Icy Target Thermal Test Apparatus and Calibration of a Planetary Spectrometer
Berisford, Daniel F.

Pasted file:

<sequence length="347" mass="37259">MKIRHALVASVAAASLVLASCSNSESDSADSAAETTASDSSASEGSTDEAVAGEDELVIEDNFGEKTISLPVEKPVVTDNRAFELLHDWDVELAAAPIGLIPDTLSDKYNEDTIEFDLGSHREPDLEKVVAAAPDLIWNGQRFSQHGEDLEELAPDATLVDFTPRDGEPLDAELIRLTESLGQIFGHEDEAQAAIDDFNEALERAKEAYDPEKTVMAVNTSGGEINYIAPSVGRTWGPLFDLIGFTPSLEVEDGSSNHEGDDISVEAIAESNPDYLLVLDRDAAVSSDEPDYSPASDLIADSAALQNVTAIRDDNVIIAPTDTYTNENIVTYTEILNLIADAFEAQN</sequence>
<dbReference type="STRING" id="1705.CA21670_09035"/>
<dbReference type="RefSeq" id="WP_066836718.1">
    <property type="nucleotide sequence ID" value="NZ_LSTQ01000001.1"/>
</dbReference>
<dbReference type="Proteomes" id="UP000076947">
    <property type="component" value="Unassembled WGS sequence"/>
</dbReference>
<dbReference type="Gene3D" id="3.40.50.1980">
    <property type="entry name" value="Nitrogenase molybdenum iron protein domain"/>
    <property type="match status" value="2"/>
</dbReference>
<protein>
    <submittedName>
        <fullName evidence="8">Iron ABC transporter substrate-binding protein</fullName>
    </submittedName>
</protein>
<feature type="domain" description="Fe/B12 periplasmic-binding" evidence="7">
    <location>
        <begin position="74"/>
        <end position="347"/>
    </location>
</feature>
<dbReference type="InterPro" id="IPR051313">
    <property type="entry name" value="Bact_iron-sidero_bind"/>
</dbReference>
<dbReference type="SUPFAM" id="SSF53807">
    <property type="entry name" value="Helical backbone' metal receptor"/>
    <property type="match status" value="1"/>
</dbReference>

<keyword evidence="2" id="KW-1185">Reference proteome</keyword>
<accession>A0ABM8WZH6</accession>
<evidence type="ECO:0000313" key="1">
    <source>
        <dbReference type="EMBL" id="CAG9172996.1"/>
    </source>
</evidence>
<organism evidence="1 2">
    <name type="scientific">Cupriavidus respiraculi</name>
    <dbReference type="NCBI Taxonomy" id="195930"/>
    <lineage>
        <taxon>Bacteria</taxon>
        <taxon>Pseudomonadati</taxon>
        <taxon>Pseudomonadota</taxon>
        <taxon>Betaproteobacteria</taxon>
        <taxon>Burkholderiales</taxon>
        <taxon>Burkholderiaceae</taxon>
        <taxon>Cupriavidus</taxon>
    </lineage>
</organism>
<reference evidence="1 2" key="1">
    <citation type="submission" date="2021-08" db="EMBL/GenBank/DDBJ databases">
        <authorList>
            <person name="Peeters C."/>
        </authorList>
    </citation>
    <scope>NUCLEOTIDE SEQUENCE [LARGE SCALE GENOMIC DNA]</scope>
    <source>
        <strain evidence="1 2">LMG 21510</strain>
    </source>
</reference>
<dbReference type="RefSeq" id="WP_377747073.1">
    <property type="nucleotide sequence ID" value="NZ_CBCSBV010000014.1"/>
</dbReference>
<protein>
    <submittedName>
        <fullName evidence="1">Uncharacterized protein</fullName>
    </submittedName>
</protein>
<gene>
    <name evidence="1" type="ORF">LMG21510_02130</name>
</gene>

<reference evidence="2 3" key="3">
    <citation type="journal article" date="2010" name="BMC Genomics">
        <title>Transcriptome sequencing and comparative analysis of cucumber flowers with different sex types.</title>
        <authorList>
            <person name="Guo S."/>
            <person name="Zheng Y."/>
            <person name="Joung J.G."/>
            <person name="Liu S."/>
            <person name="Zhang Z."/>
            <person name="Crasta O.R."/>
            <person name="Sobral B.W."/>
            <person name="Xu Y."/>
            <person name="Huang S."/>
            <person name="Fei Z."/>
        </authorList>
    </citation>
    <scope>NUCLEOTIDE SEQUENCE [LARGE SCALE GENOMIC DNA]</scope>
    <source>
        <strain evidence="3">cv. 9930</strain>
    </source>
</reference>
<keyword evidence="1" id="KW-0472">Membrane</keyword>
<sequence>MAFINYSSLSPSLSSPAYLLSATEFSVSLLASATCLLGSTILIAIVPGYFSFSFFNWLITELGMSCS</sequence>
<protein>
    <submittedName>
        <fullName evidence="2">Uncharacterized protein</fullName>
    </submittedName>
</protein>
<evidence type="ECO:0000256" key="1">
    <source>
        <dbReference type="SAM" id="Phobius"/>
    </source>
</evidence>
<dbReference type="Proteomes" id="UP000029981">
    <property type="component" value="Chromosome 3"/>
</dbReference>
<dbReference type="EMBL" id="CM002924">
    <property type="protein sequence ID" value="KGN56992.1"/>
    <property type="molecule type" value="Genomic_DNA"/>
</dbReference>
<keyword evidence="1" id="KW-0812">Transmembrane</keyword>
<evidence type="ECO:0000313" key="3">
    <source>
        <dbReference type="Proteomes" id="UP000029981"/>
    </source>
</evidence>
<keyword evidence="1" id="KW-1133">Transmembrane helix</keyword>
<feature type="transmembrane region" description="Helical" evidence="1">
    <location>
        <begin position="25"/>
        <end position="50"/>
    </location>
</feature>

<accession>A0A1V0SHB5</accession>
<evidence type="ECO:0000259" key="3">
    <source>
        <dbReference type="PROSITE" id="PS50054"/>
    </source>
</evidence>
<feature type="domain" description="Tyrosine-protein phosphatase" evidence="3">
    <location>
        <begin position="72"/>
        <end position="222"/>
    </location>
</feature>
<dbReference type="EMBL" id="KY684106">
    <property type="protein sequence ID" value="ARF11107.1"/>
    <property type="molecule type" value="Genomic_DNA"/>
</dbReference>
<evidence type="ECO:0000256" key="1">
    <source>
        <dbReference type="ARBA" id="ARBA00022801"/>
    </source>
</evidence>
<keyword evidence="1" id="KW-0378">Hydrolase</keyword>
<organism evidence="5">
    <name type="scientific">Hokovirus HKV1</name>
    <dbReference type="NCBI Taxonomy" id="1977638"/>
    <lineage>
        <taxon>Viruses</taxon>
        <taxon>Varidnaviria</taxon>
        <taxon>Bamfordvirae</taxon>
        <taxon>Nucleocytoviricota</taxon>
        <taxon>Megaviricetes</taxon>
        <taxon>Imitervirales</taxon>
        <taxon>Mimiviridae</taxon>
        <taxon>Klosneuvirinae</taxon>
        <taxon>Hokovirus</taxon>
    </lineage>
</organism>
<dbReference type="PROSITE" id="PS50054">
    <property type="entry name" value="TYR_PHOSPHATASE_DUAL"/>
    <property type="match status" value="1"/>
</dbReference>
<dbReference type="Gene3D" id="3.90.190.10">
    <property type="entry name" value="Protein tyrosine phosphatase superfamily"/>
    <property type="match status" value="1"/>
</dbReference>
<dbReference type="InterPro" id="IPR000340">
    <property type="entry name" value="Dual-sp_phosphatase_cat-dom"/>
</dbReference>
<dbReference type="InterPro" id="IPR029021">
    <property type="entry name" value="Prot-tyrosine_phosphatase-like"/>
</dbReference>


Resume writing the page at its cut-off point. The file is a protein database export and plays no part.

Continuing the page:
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The Compositional Infrared Imaging Spectrometer (CIRIS) is currently under development at JPL for outer planetary missions, and is undergoing thermal-vacuum environmental testing as part of the TRL progression effort. This involves analyzing icy targets under cryogenic vacuum conditions with the spectrometer and the use of an optical calibration device designed for integration with the test setup. CIRIS was designed for use on a future Europa orbiter, with applications for missions to other worlds including Mars. It has a compact and rugged design due to its spinning refractor, which replaces the moving mirror setup of a traditional Michelson interferometer. We have designed and fabricated a test apparatus to calibrate CIRIS using a black body source and to measure reflectance of ice specimens. The apparatus presented here is validating the performance of CIRIS under Europa-like conditions, including temperature of the spectrometer, temperature of the target, and illumination of the target. A dewar assembly resides inside the vacuum chamber and is filled with liquid nitrogen using a fluid feedthrough. A cold plate mounted directly to the dewar will freeze/ contain the ice or rock targets. An external blackbody light source will illuminate the targets via a mirror/ window assembly, and a second mirror will direct the reflected light into the spectrometer. The mirror configuration can be moved in six degrees of freedom for optical alignment. The calibration source is designed to emit blackbody radiation at known and controllable temperatures between 150 and 350K via interchangeable apertures. To maintain an emissivity as close as possible to that of an ideal blackbody, the calibration source is a conical cavity coated with highly emissive paint within a solid cylinder. The cavity is made of aluminum and contains multiple heaters to ensure isothermal conditions, with ceramic standoffs to create a long thermal path which allows the cavity to be at a high temperature while the spectrometer and other nearby hardware remain cryogenic.